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Prashant is the Oz behind Chronon. Inspired and frustrated by years of breakpoint guesswork in the current debuggers and fumbling with printin() statements and logging frameworks, Prashant set out to find a different way to debug programs. Chronon is the result of his efforts. Prashant has posted 22 posts at DZone. You can read more from them at their website. View Full User Profile

Choosing what to record - Part 1: Controlling Performance

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Consider this line of code which reads in the contents of a file.

byte[] contents = readFile(fileName);

The method readFile() in this case could belong to some third party library, the JDK or may even be a system call. 

As far as debugging our application is concerned, we are not worried about what happens inside this method. And that is because we never wrote it in the first place. It is entirely possible that we may not even have the source code to this method. The only thing we care about when we debug our program is what the arguments and return value to this method were, which in this case would be the file name and the returned byte array.

Thus the central observation being -

  1. You cannot debug what you/your company didn't write.
  2. Even if you could, you probably cannot change the faulty code because it is controlled by third parties.

We utilize this observation inside the Chronon recorder to achieve performance. The recorder is designed to record only the code of 'your' program.  For calls to all methods that reside in a third party library, or the JDK or native method calls, we only record the arguments and return values of those methods, since that is all that is needed to debug your program.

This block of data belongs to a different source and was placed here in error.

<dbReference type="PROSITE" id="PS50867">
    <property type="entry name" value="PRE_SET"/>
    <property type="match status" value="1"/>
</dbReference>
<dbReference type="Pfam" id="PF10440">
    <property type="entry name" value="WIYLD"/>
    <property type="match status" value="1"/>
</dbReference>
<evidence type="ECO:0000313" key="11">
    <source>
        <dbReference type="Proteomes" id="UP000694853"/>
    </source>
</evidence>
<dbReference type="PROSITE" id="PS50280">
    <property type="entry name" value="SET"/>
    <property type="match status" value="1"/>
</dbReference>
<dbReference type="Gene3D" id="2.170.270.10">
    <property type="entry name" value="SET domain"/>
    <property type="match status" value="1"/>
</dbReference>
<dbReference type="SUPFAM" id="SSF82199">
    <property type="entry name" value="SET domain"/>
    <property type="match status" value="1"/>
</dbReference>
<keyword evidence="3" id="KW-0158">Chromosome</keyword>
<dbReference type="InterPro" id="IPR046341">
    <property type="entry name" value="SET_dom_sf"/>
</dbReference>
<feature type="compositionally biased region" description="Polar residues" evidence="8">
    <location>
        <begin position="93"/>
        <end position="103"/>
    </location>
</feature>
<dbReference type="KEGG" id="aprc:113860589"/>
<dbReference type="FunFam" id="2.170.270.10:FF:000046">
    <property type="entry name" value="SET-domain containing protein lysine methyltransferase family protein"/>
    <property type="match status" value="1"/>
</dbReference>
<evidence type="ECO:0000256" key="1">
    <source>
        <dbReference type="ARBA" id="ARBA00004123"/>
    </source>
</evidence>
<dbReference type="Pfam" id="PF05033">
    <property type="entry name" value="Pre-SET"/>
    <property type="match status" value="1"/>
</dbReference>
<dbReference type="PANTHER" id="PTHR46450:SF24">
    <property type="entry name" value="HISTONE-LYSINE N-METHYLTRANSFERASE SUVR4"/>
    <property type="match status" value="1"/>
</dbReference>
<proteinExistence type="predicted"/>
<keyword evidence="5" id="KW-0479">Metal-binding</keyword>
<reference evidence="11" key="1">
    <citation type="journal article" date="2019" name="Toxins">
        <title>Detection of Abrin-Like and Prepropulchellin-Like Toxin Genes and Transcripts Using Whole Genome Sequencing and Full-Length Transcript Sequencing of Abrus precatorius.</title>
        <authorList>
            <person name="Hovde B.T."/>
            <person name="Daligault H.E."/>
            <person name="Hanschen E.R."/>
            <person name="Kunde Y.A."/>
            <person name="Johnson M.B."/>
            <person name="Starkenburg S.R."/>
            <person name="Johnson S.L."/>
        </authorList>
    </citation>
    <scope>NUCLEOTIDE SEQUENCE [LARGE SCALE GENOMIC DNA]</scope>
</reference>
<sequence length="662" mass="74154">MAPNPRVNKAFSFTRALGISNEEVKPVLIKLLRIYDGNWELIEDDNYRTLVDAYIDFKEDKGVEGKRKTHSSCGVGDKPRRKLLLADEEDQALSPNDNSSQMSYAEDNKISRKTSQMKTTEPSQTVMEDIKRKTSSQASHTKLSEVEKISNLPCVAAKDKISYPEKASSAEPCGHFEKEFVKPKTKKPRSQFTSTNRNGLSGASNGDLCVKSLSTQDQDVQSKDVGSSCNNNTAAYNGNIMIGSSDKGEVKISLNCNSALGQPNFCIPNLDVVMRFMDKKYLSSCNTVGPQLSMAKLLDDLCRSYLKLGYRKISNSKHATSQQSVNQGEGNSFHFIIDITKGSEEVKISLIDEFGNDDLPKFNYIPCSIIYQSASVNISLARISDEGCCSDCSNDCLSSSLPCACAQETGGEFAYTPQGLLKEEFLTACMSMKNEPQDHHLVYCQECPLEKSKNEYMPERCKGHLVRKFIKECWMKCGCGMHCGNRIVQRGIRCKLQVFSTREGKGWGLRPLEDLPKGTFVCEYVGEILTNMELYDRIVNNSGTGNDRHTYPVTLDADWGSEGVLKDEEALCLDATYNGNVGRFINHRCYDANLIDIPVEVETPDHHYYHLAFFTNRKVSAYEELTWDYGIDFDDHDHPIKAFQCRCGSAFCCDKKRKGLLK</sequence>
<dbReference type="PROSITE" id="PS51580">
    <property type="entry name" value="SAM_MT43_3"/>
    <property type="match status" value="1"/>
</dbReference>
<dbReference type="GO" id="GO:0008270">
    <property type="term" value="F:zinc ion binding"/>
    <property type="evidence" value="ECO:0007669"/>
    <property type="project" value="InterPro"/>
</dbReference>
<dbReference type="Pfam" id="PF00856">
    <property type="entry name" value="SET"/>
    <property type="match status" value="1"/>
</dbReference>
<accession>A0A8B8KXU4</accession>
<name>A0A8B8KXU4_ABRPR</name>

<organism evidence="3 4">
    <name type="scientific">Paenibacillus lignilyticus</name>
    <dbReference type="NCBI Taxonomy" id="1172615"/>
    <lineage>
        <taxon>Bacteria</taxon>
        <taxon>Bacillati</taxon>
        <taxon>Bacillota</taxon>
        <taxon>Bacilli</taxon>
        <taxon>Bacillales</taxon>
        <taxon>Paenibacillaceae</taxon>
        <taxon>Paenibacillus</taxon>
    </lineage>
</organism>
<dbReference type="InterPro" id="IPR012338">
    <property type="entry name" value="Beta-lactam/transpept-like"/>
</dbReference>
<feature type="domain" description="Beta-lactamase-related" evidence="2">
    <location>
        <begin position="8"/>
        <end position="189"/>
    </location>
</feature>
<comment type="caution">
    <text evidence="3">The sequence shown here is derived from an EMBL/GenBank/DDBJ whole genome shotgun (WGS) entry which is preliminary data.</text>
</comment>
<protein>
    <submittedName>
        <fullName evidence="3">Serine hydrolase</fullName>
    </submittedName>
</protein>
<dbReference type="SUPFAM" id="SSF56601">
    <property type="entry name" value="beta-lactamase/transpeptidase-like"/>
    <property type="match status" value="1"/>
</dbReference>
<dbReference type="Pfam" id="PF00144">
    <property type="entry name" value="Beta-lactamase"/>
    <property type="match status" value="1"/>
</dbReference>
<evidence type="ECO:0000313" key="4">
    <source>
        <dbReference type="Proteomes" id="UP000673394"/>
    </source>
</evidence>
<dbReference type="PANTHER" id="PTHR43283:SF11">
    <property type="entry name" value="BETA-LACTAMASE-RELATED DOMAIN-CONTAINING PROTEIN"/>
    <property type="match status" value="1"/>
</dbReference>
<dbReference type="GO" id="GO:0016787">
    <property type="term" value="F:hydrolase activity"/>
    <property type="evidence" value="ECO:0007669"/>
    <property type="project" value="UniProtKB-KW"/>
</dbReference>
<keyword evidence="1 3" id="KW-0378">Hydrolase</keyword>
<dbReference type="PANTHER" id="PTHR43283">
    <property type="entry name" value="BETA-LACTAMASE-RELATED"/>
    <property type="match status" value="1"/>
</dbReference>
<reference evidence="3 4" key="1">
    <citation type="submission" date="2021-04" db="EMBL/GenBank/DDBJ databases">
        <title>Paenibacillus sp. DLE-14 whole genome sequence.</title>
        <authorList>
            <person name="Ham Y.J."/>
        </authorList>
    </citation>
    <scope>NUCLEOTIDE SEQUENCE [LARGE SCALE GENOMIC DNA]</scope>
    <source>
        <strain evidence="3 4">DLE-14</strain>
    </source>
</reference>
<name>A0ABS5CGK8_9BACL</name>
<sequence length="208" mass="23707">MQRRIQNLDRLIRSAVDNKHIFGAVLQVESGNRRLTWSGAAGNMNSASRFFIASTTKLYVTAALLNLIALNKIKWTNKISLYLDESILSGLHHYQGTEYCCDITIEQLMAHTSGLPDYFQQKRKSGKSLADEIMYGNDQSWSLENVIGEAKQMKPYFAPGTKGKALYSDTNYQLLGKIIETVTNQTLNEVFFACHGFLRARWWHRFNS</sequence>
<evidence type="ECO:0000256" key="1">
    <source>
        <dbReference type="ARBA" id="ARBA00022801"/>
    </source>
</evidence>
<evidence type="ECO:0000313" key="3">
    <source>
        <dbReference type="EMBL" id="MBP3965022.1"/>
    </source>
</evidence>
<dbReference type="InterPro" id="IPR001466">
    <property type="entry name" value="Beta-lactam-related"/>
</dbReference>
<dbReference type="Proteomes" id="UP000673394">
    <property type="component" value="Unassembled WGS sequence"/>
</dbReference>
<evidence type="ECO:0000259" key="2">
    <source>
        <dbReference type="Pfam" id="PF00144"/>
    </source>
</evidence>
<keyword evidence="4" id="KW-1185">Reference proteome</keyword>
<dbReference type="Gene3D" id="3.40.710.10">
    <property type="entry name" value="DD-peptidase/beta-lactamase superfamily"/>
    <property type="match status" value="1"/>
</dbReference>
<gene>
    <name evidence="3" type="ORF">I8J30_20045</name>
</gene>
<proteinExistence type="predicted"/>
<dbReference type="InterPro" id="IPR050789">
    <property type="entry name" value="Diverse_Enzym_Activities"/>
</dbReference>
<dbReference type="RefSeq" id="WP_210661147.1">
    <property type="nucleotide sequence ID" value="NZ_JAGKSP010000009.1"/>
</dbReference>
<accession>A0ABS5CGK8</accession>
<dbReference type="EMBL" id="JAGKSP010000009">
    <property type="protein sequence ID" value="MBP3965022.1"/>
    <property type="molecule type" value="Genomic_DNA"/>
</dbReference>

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This also allows you to control the exact impact the recorder has on the performance of your program. Thus for example you may have a million line J2EE application but it spends most of its time waiting for the database or inside third party libraries or webservers. In this case the performance impact of the recorder will be extremely low since the time spent in 'recorded code' is very low.  This is also the reason why most web apps can get away with using platforms like ruby, python or php, all of which are much slower than java, because the time spent in that piece of code is very little.

On the other hand, you can have a 20 line program where all its does it do some massive calculation in a tight loop. In this case almost all the time is spent in recorded code thus having a much larger impact on performance.

Of course since this is the first version of Chronon and not meant for deployment in heavy duty 24x7 production scenarios the latter case of performance impact is not such a huge problem. That said we do have plans to dramatically decrease the performance impact from recording in upcoming releases without the need to exclude code from recording.

In the next few posts I will describe how to tell Chronon what to and what not to record and the consequences of excluding code from recording when using the debugger.



Published at DZone with permission of its author, Prashant Deva.

(Note: Opinions expressed in this article and its replies are the opinions of their respective authors and not those of DZone, Inc.)


Matt Avery replied on Tue, 2011/03/29 - 6:27am

This looks pretty cool.  I think my open source project is complimentary.  Not the same approach, but people who find Chronon interesting will probably also find the Java Test Object Recorder interesting as well.  Downloading the free beta of Chronon now...

Sura Sos replied on Tue, 2011/03/29 - 8:23am

You should also test third party code. Replace it with other if it is performing badly. Simple as that. Ruby and php codes can be performant and scalable. Search for real world application written in that language (use google)

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